Victory Gardens Theatre

Anyone who goes to James Sherman’s latest play expecting yet another attempt to milk the Jewish experience for some shallow sitcom-style yuks (a la Sherman’s smarmy hit The God of Isaac) will be sorely disappointed. On the surface Beau Jest covers the same details and rituals of Jewish life that Philip Roth, Woody Allen, and especially Mel Brooks have been mining for years. But Sherman is after something bigger than retelling all the same old Jewish mother and shiksa girlfriend jokes. This time Sherman aims for nothing less than a carefully crafted three-act farce driven by a vexingly universal problem: how to make your parents happy and still live the way you want to live. And for the most part, Sherman succeeds admirably.

At the center of the play is the mildly neurotic 30-year-old Sarah Goldman. As the faithful, somewhat wimpy daughter of Jewish parents–Abe and Miriam Goldman, from Skokie no less–she wants to make them happy. But making them happy means going out with (and maybe even marrying) some nice Jewish boy. A doctor, maybe? Or a lawyer? She could do worse. And has. Her current beau, Chris Kringle (no kidding), is a whining, Waspy account executive at Leo Burnett. He couldn’t pass for Jewish if his life depended on it. So Sarah invents an imaginary boyfriend, a “beau geste,” named David Steinberg (Dr. David Steinberg), a fantasy figure who is considerably more acceptable to Abe and Miriam than Mr. Kringle could ever be.

One day, two weeks before Passover, Abe and Miriam ask to meet this wonderful Dr. Steinberg. So Sarah invites them over for Sabbath dinner, and ignoring Chris’s protests, hires an escort to impersonate the fictional boyfriend. Unfortunately, the man the escort service sends, Bob Schroeder, is not Jewish either. “Oh my God,” she laments when she finds out. “I’m going to die. They’ll find my body.” Luckily, Bob happens to be an actor. “I can improvise,” he reassures her. “I took classes at Second City.” Even better, he knows Fiddler on the Roof by heart, having appeared in it at Candlelight Dinner Theatre; he was so convincing “even Herschel Bernardi thought [he] was Jewish.”

Sarah’s deceits multiply as she tries to pass off gentile actor/escort Bob Schroeder as the Jewish MD David Steinberg. Happily, after some initial difficulties, Schroeder/Steinberg is a real hit with the Goldmans. His few goyish gaffes pass for wit; when Miriam says, “You don’t look Jewish. Are you Sephardic?” Schroeder responds, “No, Jewish.” And the only real test of his medical expertise comes in an area in which he’s had some personal experience, because his uncle had a mild heart attack.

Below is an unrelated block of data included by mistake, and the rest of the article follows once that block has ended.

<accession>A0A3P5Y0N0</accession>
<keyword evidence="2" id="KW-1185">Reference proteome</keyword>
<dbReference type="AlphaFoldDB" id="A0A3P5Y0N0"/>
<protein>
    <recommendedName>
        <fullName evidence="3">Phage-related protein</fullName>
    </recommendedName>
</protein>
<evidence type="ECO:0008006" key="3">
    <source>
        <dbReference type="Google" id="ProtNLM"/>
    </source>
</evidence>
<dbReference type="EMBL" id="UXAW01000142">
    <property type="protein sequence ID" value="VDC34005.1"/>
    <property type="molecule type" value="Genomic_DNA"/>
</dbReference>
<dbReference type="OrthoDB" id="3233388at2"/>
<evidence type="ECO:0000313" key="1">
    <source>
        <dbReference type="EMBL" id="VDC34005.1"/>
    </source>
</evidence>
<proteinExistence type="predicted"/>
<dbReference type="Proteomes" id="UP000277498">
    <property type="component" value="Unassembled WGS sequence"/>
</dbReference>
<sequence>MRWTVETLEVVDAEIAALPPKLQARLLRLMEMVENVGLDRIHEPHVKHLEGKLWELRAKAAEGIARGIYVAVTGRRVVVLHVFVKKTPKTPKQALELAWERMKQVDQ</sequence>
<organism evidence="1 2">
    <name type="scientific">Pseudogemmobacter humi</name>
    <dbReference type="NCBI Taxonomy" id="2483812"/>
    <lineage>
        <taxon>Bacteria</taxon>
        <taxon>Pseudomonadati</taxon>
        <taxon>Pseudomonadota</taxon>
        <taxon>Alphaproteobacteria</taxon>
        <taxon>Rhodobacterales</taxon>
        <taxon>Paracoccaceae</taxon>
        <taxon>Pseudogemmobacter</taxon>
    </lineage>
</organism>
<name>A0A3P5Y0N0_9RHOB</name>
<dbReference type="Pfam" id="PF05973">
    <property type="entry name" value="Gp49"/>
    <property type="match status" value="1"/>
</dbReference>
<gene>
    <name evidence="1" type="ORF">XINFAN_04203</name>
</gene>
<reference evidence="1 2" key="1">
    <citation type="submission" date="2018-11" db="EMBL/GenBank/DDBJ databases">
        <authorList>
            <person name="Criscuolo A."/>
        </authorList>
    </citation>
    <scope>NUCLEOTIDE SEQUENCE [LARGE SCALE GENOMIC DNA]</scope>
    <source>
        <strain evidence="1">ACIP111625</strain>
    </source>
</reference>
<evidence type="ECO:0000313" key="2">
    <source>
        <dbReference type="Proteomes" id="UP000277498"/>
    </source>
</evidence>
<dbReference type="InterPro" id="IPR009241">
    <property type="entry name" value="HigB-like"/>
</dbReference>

In fact, Schroeder does so well as Steinberg that Sarah hires him to come back for an even more complicated Jewish ritual–the Passover seder. Once again his minor mistakes go unnoticed, and his trite, pompous speeches on Judaism (“That’s what we Jews do . . . we hope”) only endear him to Sarah’s mother. Inevitably, Sarah falls for Schroeder, for she finds in him the perfect lover and he’s Jewish enough for her family. Of course such a house of cards cannot stand for long, at least not in a farce, and so eventually everything comes to the surface in a series of very funny third-act revelations.

All of the complicated plotting is accomplished with a subtlety, craft, and degree of polish that belie Sherman’s Second City roots (he performed there in the 70s and teaches acting there now). It’s hard to imagine a play less like either a Second City revue or any of its various improvisational mutations–Del Close’s Harold, David Shepard’s improvised scenario play, or Paul Sills’s story theater.

True, from time to time Sherman indulges in that Second City trick of tossing off local references in a misguided attempt to draw the audience in. And the play does begin with the glib abruptness of a Second City sketch:

Sarah: I love you.

Chris: I love you.

(They kiss. Doorbell rings.)

Sarah: That’ll be my date.

But most of the time Sherman disciplines his admittedly facile wit, making it serve the more important elements of farce–tight story telling and character development. The show’s laughs–of which there are many–arise naturally, even at times gracefully, from the action. In fact Beau Jest is so much more mature and polished than The God of Isaac, that shallow, glib collage of old Jewish jokes posing as autobiographical comedy, that it’s hard to believe the same author wrote both.

Some credit for the grace should go to Dennis Zacek and his able cast, all of whom do their best to avoid easy stereotypes. Roslyn Alexander’s funny, likable Miriam is the very antithesis of the stereotypical Jewish mother. And Linnea Todd could not have done more to make it clear that Sarah is not a Jewish American princess. Michael Guido proves quite charming as Schroeder/Steinberg. It is not hard to see why Sarah eventually falls for him, just as it’s not hard to understand why she falls out of love with Peter Curren’s appropriately colorless Chris. In point of fact, there is not one disappointing performance in this unexpectedly terrific play.

Seeing how far James Sherman has come in four years restores my faith in an artist’s ability to grow. Sherman is now a comic writer to be taken seriously.